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‘The head that became neck’

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My first driving lesson was tutored by my mum. My mum taught me how to tie a neck tie and a belt around my waist. The knowledge I have about cars, houses, machines and splitting firewood is all my mother’s handwork.

My dad on the other hand, taught me how to cook, how to scream and not to raise my hands even on an abusive woman.

I still hear my Old man’s voice in my head. Many times I wish I could remember his voice in an inspirational father son talk on how to fix an engine, a bulb or treat a woman. However, all the time, his screams is all my brain lets in. More like the music you never want to listen to but its stacked somewhere in your playlist and you have to go through it before you get to your favorite jam. I know I can skip it, but I don’t want to, it’s the only memory I have of him.

It may be hard to admit but my father’s wife was abusive – physically and verbally. Nothing about my old man made her happy, no matter how much he tried. His food was always “as tasteless as he is”, every time he cleaned the house “he dropped some dirt from his stinking clothes”, according to my mum.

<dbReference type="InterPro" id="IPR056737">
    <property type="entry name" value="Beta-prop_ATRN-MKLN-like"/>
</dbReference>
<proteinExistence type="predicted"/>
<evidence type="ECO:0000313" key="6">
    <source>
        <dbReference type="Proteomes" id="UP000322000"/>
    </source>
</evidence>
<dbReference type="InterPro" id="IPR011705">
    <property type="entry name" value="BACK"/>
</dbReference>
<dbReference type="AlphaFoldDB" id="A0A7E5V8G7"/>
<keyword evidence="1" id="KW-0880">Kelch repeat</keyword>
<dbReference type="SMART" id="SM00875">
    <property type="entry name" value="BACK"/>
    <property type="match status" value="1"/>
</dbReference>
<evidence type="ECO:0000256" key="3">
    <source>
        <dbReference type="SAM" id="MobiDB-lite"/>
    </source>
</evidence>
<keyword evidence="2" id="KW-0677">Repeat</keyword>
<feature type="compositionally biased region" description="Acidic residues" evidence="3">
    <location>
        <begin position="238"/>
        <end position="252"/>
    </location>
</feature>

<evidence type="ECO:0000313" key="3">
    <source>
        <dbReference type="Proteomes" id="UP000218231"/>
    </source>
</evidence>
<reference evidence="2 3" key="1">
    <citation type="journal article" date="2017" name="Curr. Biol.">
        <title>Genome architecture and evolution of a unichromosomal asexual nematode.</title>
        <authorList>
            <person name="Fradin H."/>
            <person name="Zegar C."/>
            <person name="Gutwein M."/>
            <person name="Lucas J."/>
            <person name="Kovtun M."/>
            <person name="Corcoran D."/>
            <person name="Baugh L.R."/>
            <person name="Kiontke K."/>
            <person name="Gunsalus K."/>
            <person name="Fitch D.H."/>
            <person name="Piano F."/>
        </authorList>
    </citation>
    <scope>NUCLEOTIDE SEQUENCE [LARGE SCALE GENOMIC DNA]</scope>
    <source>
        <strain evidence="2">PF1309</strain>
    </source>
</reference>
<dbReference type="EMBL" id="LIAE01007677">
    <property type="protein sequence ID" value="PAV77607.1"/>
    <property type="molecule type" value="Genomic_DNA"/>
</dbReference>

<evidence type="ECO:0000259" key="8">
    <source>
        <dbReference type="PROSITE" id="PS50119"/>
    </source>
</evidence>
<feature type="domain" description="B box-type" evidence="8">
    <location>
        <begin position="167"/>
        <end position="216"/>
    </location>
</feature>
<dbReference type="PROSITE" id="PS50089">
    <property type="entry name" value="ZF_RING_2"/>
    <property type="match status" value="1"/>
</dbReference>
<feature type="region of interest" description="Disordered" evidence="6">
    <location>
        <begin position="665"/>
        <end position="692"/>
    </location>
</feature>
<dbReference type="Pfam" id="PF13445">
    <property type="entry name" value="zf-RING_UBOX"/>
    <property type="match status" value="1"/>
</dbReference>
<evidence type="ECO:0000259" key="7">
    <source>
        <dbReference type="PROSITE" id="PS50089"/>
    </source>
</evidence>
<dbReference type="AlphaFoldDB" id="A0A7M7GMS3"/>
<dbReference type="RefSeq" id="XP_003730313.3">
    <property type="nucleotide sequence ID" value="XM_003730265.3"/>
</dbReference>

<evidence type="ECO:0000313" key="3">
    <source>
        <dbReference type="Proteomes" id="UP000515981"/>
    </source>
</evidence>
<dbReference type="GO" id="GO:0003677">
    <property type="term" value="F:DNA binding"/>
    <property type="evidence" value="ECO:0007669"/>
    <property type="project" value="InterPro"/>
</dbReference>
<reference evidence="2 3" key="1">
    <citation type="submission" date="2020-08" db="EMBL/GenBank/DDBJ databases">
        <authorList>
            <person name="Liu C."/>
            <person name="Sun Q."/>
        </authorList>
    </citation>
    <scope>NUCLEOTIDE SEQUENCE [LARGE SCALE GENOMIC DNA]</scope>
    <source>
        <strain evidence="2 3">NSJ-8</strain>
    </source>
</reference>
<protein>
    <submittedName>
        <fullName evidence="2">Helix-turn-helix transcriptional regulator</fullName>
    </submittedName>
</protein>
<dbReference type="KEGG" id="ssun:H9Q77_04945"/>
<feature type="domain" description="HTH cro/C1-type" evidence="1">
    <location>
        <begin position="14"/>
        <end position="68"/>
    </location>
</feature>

One time, when I was seven, he washed all her clothes, I helped him rinse and he put them out to dry. The following day, mum stormed back home angry saying her breasts are itchy and she suspects her “stupid, good for nothing” husband sprinkled something on her bras so other real men should not enjoy the fruits he is incapable of. “Hautawezana”, she said. That day, my father received a beating of his life.

With two front teeth gone and a raptured clavicle (collar bone), I watched for days as my father rubbed all kinds of stinking herbs on his shoulder, his left arm tied to a sisal thread because he was ashamed to go to the hospital. His pronunciation of some words and walking style changed from that day’s incident. He was helpless, but still expected to do all the house chores. If he never stepped up, literally the next beating would kill him. He had no choice.